Imagine devoting six decades to something. A nything.
In a world where speed rules, where job-hopping has become a necessity, where marriages are short-lived and our collective attention spans the breadth of a gnat’s wings, sticking with something for 60 years is a magnificent accomplishment.
Queen Elizabeth has done that. She celebrated her Diamond Jubilee this week with parades, concerts, festivals and block parties. These public events were the fun part, the part we witnessed on TV while listening to commentary on the royal family’s sartorial splendor.
I suspect — actually, I can guarantee — that plenty of not-so-fun duties have filled those decades. In fact, the Queen had to participate in several jubilee events without her husband, Prince Philip, who was hospitalized with a bladder infection.
Her resolve to soldier on wasn’t lost on her subjects, who gave her a deafening ovation.
“If her mood was at all somber,” gushed The Telegraph, a British newspaper, “it did not show as she beamed at the crowds.”
Much fun has been poked and criticism leveled at Queen Elizabeth — her silly hats, her stiff upper lip and just-as-stiff regal wave and, of course, the perceived coldness with which she responded to the death of Princess Diana.
There may be merit in those complaints. Yet I can’t help but admire the queen’s sense of duty, her commitment to service and country, even her stoicism.
These old-fashioned values have fallen out of favor, along with loyalty, responsibility and sacrifice. We live in a time when any thought, no matter how shallow or insulting, can be instantly offered up for mass consumption through a dizzying array of social media. Exhibitionism is the ticket to fame and fortune, or at least to the starring role in a reality TV pilot.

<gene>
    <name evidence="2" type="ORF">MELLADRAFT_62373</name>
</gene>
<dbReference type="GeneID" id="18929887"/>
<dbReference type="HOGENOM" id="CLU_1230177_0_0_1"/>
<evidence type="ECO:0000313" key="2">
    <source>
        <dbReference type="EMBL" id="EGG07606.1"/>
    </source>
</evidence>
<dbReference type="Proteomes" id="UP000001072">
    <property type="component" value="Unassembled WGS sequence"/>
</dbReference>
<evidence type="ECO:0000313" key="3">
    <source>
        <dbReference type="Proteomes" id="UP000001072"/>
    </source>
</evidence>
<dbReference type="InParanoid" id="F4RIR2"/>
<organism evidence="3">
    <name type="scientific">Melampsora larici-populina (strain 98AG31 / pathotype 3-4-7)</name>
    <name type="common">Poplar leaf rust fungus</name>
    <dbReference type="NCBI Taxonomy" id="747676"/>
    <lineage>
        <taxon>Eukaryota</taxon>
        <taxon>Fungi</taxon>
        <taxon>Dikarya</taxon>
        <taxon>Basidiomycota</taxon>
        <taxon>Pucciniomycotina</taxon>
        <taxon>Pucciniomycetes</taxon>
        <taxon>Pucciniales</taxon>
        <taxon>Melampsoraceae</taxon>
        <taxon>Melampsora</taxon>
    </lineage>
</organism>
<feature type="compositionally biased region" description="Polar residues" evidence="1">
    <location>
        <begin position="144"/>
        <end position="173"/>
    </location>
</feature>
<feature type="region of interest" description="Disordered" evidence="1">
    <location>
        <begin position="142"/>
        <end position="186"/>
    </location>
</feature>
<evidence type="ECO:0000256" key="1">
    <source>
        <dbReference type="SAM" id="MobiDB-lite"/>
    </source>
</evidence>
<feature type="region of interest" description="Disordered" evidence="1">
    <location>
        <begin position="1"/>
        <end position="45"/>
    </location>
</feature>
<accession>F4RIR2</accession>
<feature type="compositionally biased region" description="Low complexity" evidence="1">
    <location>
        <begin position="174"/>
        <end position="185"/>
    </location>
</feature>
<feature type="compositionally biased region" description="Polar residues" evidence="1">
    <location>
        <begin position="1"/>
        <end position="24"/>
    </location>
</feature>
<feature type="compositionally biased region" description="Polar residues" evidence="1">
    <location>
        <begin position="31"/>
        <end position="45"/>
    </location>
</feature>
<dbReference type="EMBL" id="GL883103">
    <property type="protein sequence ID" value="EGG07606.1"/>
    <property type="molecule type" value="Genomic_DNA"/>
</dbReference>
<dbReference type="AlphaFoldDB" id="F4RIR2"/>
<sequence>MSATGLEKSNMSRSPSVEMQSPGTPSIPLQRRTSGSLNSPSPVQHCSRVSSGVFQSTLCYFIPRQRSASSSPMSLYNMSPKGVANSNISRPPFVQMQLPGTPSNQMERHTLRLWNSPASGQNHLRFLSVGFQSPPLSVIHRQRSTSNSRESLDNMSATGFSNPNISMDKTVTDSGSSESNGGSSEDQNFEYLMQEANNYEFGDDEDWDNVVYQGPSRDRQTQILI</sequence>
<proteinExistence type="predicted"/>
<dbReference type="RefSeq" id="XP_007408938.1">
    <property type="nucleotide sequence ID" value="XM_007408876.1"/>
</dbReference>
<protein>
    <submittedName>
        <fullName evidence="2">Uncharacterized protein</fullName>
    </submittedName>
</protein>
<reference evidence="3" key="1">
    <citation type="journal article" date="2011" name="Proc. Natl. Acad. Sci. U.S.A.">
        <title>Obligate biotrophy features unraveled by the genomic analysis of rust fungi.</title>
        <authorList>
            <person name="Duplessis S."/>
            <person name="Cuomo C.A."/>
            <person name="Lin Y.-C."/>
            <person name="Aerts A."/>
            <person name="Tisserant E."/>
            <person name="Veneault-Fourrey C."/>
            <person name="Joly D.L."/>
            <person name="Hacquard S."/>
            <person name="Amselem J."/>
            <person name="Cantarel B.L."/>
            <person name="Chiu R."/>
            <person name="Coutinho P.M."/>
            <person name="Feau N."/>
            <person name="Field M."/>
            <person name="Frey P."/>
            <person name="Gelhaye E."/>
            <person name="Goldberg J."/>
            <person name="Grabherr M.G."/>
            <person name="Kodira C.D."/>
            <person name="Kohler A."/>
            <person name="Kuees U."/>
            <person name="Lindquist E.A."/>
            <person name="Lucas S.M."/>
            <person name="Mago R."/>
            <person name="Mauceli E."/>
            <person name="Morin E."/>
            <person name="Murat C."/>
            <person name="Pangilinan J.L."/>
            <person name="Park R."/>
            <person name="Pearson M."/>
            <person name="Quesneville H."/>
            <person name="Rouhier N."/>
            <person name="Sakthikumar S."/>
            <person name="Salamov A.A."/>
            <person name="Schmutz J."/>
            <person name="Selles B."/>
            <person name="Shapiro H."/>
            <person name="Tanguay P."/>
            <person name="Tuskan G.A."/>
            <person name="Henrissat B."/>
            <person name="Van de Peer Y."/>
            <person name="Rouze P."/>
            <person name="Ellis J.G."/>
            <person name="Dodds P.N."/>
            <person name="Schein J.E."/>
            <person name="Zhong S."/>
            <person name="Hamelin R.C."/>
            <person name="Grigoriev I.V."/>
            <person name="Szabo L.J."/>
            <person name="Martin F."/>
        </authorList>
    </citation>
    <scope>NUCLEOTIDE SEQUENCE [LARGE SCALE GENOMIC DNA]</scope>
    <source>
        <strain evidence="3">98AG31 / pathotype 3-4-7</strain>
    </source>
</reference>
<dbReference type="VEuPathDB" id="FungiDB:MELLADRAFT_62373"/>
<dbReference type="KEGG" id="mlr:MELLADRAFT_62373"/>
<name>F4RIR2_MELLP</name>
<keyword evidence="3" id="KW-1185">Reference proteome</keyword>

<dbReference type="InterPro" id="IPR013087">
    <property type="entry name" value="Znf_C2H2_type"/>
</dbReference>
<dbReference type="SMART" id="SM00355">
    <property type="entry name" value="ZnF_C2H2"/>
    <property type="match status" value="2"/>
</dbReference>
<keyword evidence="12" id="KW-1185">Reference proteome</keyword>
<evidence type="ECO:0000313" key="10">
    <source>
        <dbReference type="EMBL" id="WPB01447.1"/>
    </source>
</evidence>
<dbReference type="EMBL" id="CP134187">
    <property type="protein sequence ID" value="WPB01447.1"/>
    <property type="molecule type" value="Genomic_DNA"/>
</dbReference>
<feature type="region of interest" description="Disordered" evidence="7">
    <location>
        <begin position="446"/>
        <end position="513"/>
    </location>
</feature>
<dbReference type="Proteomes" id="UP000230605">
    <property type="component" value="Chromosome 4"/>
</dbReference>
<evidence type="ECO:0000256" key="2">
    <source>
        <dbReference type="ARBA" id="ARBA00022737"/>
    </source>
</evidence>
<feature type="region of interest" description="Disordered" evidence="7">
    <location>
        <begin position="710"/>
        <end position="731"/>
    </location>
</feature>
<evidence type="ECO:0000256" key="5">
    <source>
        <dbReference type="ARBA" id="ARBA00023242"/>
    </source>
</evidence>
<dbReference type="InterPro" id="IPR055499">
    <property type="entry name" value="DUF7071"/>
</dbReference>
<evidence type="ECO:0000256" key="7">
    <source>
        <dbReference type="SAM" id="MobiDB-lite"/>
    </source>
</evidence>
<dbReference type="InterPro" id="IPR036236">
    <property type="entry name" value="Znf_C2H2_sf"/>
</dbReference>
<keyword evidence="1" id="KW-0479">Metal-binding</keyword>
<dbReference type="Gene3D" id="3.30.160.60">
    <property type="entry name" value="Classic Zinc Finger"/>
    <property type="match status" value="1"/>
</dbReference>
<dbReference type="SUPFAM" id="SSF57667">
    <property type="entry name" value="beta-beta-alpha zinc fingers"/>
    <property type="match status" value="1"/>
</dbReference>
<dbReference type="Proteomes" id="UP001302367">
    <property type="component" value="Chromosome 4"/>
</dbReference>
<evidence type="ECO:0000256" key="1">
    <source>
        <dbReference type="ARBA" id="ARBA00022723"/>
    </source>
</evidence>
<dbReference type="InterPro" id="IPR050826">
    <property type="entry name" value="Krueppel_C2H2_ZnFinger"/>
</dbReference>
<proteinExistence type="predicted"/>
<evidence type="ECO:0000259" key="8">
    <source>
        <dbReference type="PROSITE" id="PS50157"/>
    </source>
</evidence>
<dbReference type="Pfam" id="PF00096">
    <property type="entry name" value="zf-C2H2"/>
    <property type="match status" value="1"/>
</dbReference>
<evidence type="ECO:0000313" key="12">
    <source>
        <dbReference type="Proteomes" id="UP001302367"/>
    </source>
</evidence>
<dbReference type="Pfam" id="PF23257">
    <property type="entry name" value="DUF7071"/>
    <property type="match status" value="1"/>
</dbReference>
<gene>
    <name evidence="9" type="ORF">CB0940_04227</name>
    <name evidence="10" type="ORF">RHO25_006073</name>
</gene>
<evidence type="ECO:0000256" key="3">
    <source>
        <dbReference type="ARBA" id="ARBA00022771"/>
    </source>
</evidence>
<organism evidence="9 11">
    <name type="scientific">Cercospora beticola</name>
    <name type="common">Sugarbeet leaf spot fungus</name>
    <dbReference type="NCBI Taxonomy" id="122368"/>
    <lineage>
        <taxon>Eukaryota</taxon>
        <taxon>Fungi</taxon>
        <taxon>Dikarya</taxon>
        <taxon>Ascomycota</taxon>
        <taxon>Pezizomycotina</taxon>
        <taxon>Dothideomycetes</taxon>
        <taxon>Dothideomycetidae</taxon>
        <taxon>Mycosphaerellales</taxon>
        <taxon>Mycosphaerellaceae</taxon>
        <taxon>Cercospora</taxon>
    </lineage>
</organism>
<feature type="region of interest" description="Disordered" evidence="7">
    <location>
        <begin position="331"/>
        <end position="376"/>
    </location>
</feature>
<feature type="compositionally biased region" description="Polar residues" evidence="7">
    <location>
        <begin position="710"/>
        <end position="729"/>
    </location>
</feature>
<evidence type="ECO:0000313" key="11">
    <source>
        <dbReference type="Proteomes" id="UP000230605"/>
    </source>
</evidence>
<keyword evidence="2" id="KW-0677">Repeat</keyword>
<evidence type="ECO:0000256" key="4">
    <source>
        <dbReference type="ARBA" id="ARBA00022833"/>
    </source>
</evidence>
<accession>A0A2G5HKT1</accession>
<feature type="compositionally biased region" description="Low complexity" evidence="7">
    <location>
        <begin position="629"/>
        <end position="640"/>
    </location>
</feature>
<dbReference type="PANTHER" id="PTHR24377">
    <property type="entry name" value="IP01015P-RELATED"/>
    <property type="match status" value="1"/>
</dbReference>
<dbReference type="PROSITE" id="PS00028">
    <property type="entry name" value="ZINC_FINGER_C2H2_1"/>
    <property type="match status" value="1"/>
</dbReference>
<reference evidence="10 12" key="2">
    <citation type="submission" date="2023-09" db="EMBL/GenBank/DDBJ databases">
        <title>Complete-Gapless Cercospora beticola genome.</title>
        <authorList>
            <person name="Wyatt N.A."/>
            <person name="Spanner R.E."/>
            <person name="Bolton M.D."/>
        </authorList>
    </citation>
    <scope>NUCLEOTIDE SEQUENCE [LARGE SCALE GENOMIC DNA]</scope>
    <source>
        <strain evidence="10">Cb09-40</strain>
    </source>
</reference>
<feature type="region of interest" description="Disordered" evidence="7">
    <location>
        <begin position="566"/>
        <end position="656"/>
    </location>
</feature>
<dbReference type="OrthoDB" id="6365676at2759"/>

What’s more, oversharing is as common as … well, as the need for instant gratification. Self-control? What’s that?
Miraculous as it is, the Internet has fostered coarseness and commonness in human interactions. Against that backdrop, Queen Elizabeth’s reserve seems hopelessly out of place, her insistence on propriety an aberration. But it’s her perseverance, her longevity, her very British plough-through-it-all-steadfastness that I most admire. We could use more of it.
Several months ago, my attention was caught by the story of an Iowa husband and wife, ages 94 and 90, who died an hour apart, holding hands, after 72 years of marriage.
When a good friend’s mother died recently, the grieving widower sat in a hard chair at the funeral home, his back erect, his expression dejected. When I approached him to offer a small measure of comfort, tears welled in his eyes. “Sixty-two years,” he whispered in a quavering voice. “Sixty-two years, a lifetime.”
Indeed. Sixty-two, or 72, or 60, is more than a lifetime. It’s a triumph.
Follow Ana on Twitter @AnaVeciana.